On Thursday 17 October the government published its revised version of the proposed draft EU withdrawal agreement. The changes to the agreement relate to the replacement of the controversial Northern Ireland “backstop” with a new protocol for the transition period (which is still set to end on 31 December 2020). Leaving aside the more controversial aspects, the revised document still contains the same detailed provisions regarding continued judicial cooperation between the UK and EU member states in civil and commercial matters. This article summarises the main points.
In summary, if parliament approves the revised draft, very little will change for cross border enforcement during the transition period. The transition period is planned to last for 14 months after October 2019, ending in December 2020. After that time, the provisions of the withdrawal agreement relating to judicial cooperation in civil and commercial matters would expire. By that time, it is hoped that a replacement agreement will have been negotiated so that (at the very least) legal practitioners and their clients will have a degree of certainty on the legal framework around pursuing or defending claims against EU individuals and entities.
Articles 66 onwards of the draft agreement relate to cross border enforcement in civil and commercial matters.
According to Article 66, the current regime to determine the governing law of a contract or the law governing other disputes, such as negligence (contained in regulations known as Rome I and Rome II) would expressly continue to apply to any contracts concluded before the end of the transition period, and any claims for damages resulting from events that have occurred before the end of the transition period.
According to Article 67(1), the current regime to determine which EU country’s courts have jurisdiction over particular disputes (contained in the regulation known as “Brussels Recast”) would continue to apply in respect of legal proceedings instituted before the end of the transition period. Among other things, these provisions are intended to prevent the confusion caused by parallel Court proceedings running in two separate EU countries in relation to the same dispute.
According to Article 67(2):
And according to Article 67(3):
According to Article 68, the current EU regime for the service of Court documents would continue to apply where requests and applications for service have been received by the central authority (or other relevant serving entity) before the end of the transition period. Similarly, the current EU regime regarding co-operation in the taking of evidence would continue to apply, where requests for assistance from the Courts of an EU member state, in taking evidence from witnesses, have been received by the requested Court before the end of the transition period.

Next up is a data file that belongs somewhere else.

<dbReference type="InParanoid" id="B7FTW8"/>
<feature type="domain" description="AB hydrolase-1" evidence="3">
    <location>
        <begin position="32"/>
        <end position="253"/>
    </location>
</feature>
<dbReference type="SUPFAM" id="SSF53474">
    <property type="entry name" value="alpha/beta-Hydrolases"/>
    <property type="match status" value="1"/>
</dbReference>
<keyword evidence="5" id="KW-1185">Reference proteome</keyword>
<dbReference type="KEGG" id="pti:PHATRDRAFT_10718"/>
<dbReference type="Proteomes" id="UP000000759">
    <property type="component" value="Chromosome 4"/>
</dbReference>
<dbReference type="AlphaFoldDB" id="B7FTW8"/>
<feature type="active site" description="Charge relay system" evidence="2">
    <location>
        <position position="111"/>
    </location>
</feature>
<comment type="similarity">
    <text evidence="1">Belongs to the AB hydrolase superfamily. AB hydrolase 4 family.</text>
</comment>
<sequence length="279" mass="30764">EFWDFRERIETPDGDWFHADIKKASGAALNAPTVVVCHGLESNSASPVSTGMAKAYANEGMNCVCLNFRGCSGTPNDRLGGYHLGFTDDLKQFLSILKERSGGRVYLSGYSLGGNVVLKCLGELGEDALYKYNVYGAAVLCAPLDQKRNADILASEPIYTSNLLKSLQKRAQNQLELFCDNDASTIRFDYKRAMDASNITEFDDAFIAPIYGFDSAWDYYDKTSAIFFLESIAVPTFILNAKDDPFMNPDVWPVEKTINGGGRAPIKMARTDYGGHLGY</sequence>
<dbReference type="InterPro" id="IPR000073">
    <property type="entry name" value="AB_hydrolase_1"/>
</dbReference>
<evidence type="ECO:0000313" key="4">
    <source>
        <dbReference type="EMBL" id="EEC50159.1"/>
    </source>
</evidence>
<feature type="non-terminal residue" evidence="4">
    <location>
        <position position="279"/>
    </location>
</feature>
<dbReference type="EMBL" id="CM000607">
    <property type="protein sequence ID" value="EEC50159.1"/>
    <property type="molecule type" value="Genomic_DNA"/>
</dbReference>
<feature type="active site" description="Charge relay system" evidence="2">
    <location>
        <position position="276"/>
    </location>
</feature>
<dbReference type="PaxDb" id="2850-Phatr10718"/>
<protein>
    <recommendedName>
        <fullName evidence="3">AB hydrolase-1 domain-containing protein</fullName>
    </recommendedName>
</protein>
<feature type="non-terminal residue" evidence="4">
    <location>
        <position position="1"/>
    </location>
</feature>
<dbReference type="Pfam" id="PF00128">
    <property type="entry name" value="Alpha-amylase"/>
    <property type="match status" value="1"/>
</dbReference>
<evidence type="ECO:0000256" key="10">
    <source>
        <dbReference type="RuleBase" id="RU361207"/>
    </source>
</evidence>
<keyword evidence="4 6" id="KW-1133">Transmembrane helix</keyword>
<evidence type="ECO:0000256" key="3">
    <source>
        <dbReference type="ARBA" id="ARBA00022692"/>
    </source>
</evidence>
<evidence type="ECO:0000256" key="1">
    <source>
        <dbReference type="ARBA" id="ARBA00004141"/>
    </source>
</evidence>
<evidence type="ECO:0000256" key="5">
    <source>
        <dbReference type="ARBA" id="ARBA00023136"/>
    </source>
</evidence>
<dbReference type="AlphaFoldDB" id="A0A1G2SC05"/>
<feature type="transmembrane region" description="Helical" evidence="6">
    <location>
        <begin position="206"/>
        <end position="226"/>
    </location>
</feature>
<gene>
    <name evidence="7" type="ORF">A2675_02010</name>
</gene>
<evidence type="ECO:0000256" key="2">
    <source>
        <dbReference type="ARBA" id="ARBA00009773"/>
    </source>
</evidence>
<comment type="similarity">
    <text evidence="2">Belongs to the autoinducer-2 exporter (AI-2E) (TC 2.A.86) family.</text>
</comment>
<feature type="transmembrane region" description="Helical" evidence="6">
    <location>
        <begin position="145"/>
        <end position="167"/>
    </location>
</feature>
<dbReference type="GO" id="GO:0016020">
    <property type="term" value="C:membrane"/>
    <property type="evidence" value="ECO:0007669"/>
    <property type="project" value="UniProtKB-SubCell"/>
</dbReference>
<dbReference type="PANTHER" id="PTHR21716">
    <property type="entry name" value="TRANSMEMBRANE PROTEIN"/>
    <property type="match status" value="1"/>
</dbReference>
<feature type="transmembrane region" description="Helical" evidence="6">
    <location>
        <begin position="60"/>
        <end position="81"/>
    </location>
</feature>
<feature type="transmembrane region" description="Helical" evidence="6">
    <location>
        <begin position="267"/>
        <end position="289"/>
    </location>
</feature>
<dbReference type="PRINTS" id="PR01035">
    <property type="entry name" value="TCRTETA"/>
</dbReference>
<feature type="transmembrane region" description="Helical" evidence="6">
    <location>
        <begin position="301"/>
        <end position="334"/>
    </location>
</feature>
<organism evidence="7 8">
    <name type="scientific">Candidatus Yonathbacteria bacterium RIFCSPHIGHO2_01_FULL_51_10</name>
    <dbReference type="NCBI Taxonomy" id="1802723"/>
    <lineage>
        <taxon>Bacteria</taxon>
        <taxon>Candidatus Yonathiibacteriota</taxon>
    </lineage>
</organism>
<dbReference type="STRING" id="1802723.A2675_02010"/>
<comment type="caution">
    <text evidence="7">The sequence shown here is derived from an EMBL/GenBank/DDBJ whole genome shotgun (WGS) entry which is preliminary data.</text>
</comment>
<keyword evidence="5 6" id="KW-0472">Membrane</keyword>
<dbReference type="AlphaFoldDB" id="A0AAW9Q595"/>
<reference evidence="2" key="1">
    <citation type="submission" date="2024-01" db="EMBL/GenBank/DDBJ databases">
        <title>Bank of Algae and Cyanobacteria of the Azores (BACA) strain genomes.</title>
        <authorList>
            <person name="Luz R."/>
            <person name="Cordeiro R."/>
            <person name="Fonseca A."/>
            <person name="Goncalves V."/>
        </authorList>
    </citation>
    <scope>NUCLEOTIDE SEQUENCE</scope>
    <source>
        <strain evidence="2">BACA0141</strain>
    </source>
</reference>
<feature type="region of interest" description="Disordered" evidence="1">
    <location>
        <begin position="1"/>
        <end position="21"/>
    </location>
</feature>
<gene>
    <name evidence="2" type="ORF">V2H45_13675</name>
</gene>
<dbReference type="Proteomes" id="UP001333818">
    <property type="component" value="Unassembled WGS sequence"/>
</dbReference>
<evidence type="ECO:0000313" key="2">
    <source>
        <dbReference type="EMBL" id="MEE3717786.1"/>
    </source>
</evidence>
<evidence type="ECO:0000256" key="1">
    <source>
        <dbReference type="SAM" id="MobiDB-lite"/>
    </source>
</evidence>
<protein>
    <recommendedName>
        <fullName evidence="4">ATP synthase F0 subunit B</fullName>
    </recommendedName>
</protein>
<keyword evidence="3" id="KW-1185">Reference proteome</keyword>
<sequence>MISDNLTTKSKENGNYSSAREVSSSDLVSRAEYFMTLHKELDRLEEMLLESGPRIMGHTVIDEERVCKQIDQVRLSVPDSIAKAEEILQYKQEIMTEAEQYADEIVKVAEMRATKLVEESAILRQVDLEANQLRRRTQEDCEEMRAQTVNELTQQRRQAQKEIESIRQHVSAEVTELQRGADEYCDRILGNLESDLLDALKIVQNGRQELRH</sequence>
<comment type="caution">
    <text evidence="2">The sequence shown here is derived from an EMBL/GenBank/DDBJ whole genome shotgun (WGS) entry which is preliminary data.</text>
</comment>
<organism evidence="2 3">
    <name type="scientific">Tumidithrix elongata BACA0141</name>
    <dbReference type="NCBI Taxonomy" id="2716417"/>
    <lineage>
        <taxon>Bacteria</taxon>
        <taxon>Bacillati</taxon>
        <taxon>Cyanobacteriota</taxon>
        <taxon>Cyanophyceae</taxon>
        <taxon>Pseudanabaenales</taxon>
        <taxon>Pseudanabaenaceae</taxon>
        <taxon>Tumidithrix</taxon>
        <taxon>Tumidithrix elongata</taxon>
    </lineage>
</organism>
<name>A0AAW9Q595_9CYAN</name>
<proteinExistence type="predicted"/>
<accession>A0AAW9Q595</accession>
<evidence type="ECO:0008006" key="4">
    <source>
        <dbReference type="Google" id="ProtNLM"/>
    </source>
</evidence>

In the event parliament votes against the proposed agreement, there is a real question over whether UK claimants who are currently part way through enforcement processes against an EU party, using these EU mechanisms, would be able to continue to rely on them. This would depend on the attitude of the Courts of other EU member states.
As a result, the proposed transitional arrangement, if approved by parliament, would provide a degree of certainty for the next year or so around enforcement processes. This can surely only assist businesses and individuals in avoiding potentially significant wasted legal costs. Without the proposed transitional arrangement, EU enforcement mechanisms which have been instigated now, could no longer have any effect. Claimants may need to begin Court action afresh, either in the UK or abroad. Leaving aside other more controversial aspects of the proposed draft document, having a degree of certainty on these issues must be a positive step.
Nevertheless, after 2020 (and depending on any future deal that is struck), the EU mechanisms described above may no longer apply. In preparation, the government ratified the Hague Convention on Choice of Court Agreements on 28 December 2018. This provides a more streamlined process for cross border enforcement of Judgments which relate to contracts between UK and EU parties, where they have expressly chosen the country where their disputes should be determined. This Convention, however, is only a partial answer, as it does not apply to non-contractual claims, such as negligence claims. A further Hague Convention which applies to Judgments on other types of claims (known as the “Hague Judgments Convention”) concluded on 2 July 2019. So far it has been signed by Uruguay, and although it is anticipated that other countries will sign up, it is unlikely to assist UK claimants in the short term.
Sara is a Partner in Michelmores Commercial Disputes team and is an observer for the International Bar Association at the Hague Special Commission on the Judgments Project